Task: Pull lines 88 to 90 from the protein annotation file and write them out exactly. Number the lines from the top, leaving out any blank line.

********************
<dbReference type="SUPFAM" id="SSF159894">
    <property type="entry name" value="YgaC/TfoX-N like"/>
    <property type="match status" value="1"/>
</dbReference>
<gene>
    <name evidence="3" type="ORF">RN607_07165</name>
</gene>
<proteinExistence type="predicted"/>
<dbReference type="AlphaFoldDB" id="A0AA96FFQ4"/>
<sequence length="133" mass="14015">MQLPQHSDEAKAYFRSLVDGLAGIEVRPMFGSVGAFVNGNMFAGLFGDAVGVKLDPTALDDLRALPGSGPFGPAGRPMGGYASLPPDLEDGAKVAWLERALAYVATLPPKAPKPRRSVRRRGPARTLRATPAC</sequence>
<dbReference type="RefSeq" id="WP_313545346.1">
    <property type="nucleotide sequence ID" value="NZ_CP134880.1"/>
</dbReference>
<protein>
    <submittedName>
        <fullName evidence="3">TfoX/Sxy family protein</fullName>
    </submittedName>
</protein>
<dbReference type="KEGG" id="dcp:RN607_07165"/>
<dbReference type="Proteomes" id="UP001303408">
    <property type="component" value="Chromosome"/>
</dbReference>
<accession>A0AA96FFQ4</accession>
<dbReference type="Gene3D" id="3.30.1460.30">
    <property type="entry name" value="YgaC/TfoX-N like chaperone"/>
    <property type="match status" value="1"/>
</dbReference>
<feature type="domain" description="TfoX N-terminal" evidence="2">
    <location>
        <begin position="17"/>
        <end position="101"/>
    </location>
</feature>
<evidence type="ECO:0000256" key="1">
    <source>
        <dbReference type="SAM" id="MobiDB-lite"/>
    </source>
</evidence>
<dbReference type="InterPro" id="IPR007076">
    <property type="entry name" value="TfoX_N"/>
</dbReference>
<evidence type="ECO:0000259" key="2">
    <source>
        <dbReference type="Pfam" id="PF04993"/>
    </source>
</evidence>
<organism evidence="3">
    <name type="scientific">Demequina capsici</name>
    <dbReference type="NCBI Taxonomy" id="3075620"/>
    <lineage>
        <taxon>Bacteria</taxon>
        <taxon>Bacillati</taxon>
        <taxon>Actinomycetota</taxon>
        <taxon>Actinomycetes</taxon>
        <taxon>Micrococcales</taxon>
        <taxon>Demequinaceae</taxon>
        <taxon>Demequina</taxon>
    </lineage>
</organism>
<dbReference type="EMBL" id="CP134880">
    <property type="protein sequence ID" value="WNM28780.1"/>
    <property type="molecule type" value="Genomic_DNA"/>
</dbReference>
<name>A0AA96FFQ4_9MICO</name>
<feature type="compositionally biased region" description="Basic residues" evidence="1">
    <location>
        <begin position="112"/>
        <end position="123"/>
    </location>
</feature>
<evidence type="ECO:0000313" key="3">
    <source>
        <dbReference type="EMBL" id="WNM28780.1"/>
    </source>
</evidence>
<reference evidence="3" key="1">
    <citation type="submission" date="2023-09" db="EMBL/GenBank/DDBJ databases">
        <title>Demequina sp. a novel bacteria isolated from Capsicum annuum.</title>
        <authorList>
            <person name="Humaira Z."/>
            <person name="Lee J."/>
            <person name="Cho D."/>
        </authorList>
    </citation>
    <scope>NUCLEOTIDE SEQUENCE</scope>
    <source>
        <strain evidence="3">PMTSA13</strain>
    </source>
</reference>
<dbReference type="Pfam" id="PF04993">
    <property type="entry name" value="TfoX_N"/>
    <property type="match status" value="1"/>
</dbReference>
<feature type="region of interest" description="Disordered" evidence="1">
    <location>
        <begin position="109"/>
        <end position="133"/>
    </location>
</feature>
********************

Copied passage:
    </source>
</reference>
<dbReference type="Pfam" id="PF04993">